"We used to have to wait until Christmas morning," she said bitterly before heading into the kitchen, followed closely by her mother.
"Things have changed, Lois," Ellen Lane said with equal bitterness as her daughter returned the pitcher of juice to the refrigerator. "As you know, your father's oh-so-generous child support wasn't nearly enough to buy you girls the usual presents," she said, gesturing towards the few wrapped packages under the tree. "How about setting out cookies and milk for Santa?" she suggested in a fake, sing-song-y tone.
"Like you said, Mom, things have changed," Lois replied harshly as she took the two glasses of juice and a box of crackers and headed back into the bedroom she shared with Lucy, slamming the door behind her.
Just as Ellen settled on the couch with the tattered and now friendless copy of "The Night Before Christmas," she heard the doorbell buzz.
"Just a minute," she called out angrily as she rose to open the door. Checking out the peephole, she sighed loudly before unhooking the numerous locks and opening the door. "What are *you* doing here?"
"Don't worry, I didn't come to see you," her ex-husband said sharply as he walked into the sparsely furnished apartment and closed the door behind him. "Beautiful decor, Ellen," Sam Lane commented wryly before tossing his coat atop a pile of cardboard boxes stacked in the corner of the room.
"Spare me the wisecracks, Sam; you know we just moved in. Sorry it's not the Ritz, but with your alimony and child support…" she said, her voice trailing off with just the right amount of blame.
"Oh, grow up, Ellen. That's all it is with you, isn't it? 'Give me more money, Sam. You can afford it on that huge doctor's salary of yours.' 'Oh, Sam we don't have enough money to live on. We're practically *destitute*,'" he mocked her.
"Grow up? *Grow up*?!?" Ellen exclaimed with new ammunition. "You're the one that needs to grow up! *I'm* not the selfish one, leaving your wife and two daughters for some floozy half your age and double my chest size. At least I don't care so little for my children that I make them live in poverty just to spite their mother!" she exclaimed angrily. "Why are you here anyway, Sam? Did you just come to insult my home or is there some other reason?"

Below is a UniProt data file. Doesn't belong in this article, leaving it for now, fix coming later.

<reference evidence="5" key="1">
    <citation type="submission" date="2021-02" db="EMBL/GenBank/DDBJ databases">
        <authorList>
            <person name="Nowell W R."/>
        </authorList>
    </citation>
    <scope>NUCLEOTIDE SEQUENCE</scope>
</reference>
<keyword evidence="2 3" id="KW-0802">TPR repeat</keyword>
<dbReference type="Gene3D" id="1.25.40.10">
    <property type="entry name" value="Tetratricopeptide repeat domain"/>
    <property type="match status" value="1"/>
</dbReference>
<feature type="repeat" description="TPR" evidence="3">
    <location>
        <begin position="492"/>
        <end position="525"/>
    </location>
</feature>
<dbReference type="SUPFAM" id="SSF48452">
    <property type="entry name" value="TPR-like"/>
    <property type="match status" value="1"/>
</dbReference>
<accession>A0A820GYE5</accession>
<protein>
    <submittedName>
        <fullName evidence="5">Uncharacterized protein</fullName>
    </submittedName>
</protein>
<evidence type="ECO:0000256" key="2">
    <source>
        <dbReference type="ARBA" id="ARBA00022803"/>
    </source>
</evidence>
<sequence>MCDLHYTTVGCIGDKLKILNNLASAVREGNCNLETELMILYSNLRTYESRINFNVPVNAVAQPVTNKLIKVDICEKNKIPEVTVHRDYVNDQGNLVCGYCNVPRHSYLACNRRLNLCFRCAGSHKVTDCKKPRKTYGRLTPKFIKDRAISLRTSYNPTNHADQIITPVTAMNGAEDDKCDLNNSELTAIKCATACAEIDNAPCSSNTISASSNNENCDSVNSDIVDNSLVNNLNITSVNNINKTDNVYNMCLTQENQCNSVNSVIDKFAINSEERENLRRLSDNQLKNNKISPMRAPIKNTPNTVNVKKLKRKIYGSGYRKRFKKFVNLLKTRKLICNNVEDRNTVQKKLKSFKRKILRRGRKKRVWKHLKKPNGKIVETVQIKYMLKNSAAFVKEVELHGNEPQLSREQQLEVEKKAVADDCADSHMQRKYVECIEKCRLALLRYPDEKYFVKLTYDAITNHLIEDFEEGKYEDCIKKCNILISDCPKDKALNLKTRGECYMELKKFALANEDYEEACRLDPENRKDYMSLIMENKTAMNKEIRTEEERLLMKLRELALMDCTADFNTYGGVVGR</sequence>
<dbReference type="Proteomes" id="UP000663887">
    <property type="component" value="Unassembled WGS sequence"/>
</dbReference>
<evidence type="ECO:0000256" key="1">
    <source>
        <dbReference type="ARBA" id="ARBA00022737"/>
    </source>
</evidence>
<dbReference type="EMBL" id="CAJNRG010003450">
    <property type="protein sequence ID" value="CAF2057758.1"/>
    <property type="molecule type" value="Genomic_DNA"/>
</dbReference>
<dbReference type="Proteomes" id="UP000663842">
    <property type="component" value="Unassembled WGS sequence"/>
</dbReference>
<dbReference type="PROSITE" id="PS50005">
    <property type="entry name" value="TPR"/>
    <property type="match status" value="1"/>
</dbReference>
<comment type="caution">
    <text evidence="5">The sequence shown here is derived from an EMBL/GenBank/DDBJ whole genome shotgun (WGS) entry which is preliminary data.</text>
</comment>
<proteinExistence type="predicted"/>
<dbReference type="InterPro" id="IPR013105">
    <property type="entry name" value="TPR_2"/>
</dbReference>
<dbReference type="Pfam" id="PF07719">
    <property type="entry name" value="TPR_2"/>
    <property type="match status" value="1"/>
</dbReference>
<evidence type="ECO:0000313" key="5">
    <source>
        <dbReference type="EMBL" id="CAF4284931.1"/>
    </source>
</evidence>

"I'm here for Lois and Lucy," he said slowly as if he were reminding her for the tenth time. "They're going to spend Christmas morning with me," he stated simply before calling out his daughters' names.
"What!?!" she screamed. "Oh, no, they're not! You don't have them for Christmas. You get them for every other holiday and this one so happens to be mine!" Ellen said possessively.
"Yea, and you had them for Thanksgiving, so that means Christmas is mine!" he shouted back at her.
"No it's not. We weren't officially divorced until *after* Thanksgiving," she reminded him smugly. "So that means the custody agreement doesn't go into effect until now, making Christmas the first holiday and therefore mine!" she exclaimed triumphantly.
"Let's just let the girls decide," Sam retorted before continuing to call out to his daughters. Finally Lois emerged.
"Where's your sister?" Sam demanded immediately. "You two are coming with me for Christmas."
"I told you that Christmas is *mine*!" Ellen shouted back.
"Shut up both of you! Lucy doesn't want to come out and I can't blame her. All either of you do is yell."
Hoping to sway his daughter, Sam lowered his voice. "Lois, don't you and Lucy want to come and spend Christmas with me? You're here with your mother every day. I've got some nice presents for you waiting in the car," he said smoothly. Lois strode towards the window and peered out, noticing her father's car, still running, parked in front of the building.
"Who's that?" she asked fairly innocently.
"You mean you brought *her* here?" Ellen demanded, as she rushed to the window, practically shoving her daughter out of the way for a good view of the too-young woman in the front seat of Sam's car. "How *dare* you?"
"Come on, Lois," her father continued to urge. He took her arm and gently pulled her away from the window. "Christmas in my new apartment. Doesn't that sound like fun?"
"Fun? You think it sounds like fun?" Ellen asked as she, too, turned away from the window. "Lois and Lucy are staying here. This is the first holiday after the divorce and it's mine!"